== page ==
Peter, how did you first come across Monk as a pianist and what were your immediate impressions?
My first memory of experiencing Monk's music was learning to play Straight, No Chaser. Like a lot of his tunes it sounds deceptively simple and yet has a rhythmic twist that is unexpected and memorable. I love the way he plays with the listener taking you to unexpected places and breaking conventions in his compositions and improvisations (including dancing around the piano when other band members played their solos).
What do you think was so significant about his style and how is that relevant for jazz 100 years later?
Monk had incredible confidence in his style of playing. Whatever he played had conviction even if it was unconventional. That's why his music speaks to so many people today because it's direct and playful. He treated the piano in a much more percussive style than his contemporaries, almost as if each key was a drum. He influenced pianists like Bud Powell, McCoy Tyner, Chick Corea, Jason Moran and countless other artists beyond the jazz world. I get the impression that Monk was very accepting of whatever he played and wherever the music went. I hope that musicians today aspire to feel the same way about their music making. I certainly do.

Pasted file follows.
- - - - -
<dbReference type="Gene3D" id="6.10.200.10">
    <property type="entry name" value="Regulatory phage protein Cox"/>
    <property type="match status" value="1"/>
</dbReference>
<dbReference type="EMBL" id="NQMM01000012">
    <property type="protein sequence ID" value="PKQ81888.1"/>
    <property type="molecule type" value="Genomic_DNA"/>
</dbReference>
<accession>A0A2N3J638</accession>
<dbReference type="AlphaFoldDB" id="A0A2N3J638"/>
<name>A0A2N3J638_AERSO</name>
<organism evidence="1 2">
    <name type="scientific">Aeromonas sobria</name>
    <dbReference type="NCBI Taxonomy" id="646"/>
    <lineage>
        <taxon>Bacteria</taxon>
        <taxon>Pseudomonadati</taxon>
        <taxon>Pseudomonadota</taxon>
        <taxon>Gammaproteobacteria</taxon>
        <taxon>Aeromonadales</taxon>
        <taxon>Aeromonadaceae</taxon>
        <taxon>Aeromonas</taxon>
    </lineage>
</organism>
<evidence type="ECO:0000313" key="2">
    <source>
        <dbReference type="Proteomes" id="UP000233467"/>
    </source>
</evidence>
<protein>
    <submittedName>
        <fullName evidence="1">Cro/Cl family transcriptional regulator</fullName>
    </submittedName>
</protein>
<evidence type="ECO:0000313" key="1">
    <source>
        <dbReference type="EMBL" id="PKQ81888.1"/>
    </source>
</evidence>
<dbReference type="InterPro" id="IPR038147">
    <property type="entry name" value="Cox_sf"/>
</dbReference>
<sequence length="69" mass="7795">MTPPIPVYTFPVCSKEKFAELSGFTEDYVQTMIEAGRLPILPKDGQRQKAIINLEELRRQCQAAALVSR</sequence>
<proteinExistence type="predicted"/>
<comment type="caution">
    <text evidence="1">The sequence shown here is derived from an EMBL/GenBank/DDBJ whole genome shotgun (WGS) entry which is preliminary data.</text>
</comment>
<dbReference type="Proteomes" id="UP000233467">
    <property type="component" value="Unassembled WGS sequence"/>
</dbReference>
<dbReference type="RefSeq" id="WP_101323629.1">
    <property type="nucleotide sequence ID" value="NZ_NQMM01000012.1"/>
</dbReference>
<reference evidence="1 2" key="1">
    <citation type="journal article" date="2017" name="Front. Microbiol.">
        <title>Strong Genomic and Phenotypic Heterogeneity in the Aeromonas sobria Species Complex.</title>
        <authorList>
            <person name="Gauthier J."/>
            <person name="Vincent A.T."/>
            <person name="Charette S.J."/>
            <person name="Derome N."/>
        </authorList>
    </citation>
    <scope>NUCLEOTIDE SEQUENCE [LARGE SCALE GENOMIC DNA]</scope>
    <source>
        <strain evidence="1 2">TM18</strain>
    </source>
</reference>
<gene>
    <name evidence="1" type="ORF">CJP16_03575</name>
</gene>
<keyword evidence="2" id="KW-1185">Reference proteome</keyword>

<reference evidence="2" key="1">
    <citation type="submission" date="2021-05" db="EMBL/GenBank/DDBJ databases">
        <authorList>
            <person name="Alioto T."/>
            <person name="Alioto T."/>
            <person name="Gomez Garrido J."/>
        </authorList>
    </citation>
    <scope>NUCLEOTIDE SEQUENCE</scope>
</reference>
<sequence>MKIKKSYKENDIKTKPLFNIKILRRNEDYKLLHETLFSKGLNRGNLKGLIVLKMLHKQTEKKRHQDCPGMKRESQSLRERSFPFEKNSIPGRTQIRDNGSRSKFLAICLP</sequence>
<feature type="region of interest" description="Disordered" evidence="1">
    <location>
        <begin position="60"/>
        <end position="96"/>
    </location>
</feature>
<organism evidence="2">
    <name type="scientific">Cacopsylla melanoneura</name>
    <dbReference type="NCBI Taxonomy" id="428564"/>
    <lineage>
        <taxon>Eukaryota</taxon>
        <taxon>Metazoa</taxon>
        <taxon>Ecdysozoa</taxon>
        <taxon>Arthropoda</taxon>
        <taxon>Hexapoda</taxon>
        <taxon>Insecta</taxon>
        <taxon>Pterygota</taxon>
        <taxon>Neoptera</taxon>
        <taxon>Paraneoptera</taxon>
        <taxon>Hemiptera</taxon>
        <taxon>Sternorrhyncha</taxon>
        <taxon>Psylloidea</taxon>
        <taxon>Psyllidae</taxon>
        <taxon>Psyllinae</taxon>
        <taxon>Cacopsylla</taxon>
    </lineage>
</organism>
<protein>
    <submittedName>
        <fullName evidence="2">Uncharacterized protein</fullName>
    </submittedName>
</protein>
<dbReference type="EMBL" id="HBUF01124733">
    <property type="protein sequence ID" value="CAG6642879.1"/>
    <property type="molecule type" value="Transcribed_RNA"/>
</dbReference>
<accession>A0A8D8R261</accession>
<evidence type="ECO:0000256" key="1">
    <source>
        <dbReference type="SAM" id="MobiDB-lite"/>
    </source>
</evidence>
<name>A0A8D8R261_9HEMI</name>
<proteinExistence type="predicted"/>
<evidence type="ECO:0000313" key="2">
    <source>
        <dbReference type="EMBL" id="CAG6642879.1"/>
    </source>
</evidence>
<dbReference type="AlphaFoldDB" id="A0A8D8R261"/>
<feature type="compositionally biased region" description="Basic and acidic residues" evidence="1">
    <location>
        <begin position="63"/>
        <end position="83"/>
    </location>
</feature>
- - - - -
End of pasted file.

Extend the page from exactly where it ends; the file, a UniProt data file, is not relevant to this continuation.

As a young jazz musician in the UK what is exciting you right now?
There are a crop of young musicians who are writing and performing some really great music at the moment – saxophonist Nubya Garcia, bass player Daniel Casimir, pianist Ashley Henry and Tuba player Theon Cross all have their own groups and recordings. They've all got very promising careers ahead of them and I highly recommend checking them out.
Peter Edwards has been commissioned by Turner Sims and Tomorrow's Warriors Live to write a piece around the many centenaries this year. Journey with the Giants of Jazz will be performed in London on 8 July at the Clore Ballroom, Southbank Centre.